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How to use Levaquin

Brand Name(s): Levaquin

Generic Name Levofloxacin Tablets

What are levofloxacin tablets?

LEVOFLOXACIN (Levaquin™) is an antibiotic. Levofloxacin kills certain bacteria or stops their growth. It is used to treat urinary tract, prostate, skin, sinus and lung infections, as well as other infections. Generic levofloxacin tablets are not yet available.

What should my health care professional know before I take levofloxacin?

They need to know if you have any of these conditions:

  • dehydration
  • kidney disease
  • seizures (convulsions)
  • stomach problems (especially colitis)
  • stroke
  • an unusual or allergic reaction to levofloxacin, fluoroquinolone antibiotics, other medicines, foods, dyes, or preservatives
  • pregnant or trying to get pregnant
  • breast-feeding

How should I take this medicine?

Take levofloxacin tablets by mouth with or without food. Follow the directions on the prescription label. Swallow tablets whole with a full glass of water. Take your doses at regular intervals. Do not take your medicine more often than directed. Finish the full course prescribed by your prescriber or health care professional even if you think your condition is better. Do not stop taking except on your prescriber's advice.

Contact your pediatrician or health care professional regarding the use of this medicine in children. Special care may be needed.

What if I miss a dose?

If you miss a dose, take it as soon as you remember. If it is almost time for your next dose, take only that dose. Do not take double or extra doses.

What drug(s) may interact with levofloxacin?

  • aluminum salts
  • antacids
  • arsenic trioxide
  • astemizole
  • bepridil
  • calcium salts
  • caffeine
  • certain heart medications for irregular rhythm (e.g., amiodarone, disopyramide, dofetilide, ibutilide, quinidine, procainamide, sotalol)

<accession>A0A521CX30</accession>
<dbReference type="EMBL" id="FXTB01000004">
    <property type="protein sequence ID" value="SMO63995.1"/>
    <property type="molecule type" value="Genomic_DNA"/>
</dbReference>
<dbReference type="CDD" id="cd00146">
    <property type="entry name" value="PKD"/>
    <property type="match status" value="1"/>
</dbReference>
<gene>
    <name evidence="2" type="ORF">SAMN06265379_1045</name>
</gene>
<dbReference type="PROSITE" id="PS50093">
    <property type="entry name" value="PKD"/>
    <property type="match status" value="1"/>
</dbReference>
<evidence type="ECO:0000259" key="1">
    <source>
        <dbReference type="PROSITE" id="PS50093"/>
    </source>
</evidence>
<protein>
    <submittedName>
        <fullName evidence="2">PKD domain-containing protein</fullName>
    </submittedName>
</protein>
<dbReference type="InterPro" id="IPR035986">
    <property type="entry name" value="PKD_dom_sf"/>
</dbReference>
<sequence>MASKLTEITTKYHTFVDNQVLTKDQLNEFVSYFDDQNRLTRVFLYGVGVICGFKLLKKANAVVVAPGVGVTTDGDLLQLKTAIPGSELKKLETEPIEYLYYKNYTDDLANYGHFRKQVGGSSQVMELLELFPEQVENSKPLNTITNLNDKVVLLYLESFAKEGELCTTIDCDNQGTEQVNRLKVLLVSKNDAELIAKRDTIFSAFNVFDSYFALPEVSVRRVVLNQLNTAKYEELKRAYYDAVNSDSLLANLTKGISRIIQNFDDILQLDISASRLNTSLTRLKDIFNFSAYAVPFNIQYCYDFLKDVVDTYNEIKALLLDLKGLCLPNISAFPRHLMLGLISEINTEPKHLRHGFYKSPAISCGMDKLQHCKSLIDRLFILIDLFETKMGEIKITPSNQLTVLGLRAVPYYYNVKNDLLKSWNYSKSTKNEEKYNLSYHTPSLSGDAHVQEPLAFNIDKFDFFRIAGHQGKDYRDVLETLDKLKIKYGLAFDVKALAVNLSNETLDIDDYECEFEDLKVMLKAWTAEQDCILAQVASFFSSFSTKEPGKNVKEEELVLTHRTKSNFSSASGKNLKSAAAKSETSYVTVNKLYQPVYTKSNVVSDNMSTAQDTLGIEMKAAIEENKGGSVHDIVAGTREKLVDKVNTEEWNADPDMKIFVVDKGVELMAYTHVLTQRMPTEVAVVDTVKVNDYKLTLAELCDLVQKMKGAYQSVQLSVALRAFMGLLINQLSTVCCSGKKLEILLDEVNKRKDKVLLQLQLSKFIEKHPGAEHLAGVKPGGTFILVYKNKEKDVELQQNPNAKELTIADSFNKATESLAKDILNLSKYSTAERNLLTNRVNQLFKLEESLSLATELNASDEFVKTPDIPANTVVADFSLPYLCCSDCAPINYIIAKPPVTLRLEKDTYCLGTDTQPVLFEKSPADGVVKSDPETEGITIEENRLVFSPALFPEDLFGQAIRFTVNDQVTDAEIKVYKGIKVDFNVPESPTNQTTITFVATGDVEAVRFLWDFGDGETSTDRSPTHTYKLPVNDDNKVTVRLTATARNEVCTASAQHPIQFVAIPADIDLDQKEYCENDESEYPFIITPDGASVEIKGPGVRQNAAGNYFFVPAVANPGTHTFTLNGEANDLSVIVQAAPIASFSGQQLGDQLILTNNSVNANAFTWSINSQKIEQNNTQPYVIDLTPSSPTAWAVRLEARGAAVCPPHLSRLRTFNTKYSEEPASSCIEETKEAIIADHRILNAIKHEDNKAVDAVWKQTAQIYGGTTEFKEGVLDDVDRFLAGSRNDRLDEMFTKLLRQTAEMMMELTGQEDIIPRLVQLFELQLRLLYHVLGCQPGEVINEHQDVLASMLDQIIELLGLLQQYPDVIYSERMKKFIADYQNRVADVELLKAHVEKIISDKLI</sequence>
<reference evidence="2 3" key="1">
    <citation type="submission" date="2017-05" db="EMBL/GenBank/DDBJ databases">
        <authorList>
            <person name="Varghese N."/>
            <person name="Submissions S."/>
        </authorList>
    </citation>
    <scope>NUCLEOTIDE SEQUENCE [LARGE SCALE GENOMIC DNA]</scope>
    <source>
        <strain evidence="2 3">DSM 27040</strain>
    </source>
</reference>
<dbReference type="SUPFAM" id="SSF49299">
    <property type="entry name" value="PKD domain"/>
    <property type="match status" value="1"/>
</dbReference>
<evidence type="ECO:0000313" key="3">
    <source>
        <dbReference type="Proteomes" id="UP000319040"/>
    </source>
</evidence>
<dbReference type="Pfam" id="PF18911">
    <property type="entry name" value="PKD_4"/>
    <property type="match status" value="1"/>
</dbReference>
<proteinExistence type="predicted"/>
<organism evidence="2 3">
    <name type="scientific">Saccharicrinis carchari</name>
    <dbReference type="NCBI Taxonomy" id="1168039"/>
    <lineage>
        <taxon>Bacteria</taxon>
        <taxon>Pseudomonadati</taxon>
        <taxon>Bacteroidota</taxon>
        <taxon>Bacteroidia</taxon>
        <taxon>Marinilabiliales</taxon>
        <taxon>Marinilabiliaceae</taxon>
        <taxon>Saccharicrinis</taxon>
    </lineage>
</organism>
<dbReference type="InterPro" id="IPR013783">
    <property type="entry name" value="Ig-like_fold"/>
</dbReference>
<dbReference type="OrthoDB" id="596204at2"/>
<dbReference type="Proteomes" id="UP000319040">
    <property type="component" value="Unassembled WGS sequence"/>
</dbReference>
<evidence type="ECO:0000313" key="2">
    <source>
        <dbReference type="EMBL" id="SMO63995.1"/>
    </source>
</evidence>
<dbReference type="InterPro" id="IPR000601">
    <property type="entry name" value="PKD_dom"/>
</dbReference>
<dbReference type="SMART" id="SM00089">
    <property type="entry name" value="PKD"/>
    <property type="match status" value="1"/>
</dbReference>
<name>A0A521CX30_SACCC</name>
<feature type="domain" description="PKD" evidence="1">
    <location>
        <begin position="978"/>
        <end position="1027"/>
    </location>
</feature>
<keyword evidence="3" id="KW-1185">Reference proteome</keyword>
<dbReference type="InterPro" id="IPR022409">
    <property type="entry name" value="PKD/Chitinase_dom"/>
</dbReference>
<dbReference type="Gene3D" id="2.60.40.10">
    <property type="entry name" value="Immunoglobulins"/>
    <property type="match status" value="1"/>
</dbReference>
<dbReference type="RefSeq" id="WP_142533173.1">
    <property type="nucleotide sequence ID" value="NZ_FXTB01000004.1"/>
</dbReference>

• certain medicines for depression or mental problems (e.g., amoxapine, haloperidol, maprotiline, phenothiazines, risperidone, sertindole, ziprasidone)
  • cimetidine
  • cisapride
  • clarithromycin
  • cyclobenzaprine
  • cyclosporine
  • dairy products
  • didanosine (ddI)
  • dolasetron
  • droperidol
  • erythromycin
  • levomethadyl
  • iron (ferrous sulfate) preparations
  • magnesium salicylate
  • magnesium salts
  • manganese
  • medicines for diabetes
  • multivitamins containing calcium, iron, manganese, or zinc
  • NSAIDs such as Advil®, Aleve®, ibuprofen, Motrin®, naproxen
  • pentamidine
  • probucol
  • retinoid products such as tretinoin (Retin-A®, Renova®) or isotretinoin (Accutan®)
  • sevelamer
  • sucralfate
  • terfenadine
  • theophylline
  • troleandomycin
  • warfarin
  • zinc salts

Tell your prescriber or health care professional about all other medicines you are taking, including non-prescription medicines. Also tell your prescriber or health care professional if you are a frequent user of drinks with caffeine or alcohol, if you smoke, or if you use illegal drugs. These may affect the way your medicine works. Check with your health care professional before stopping or starting any of your medicines.

What side effects may I notice from taking levofloxacin?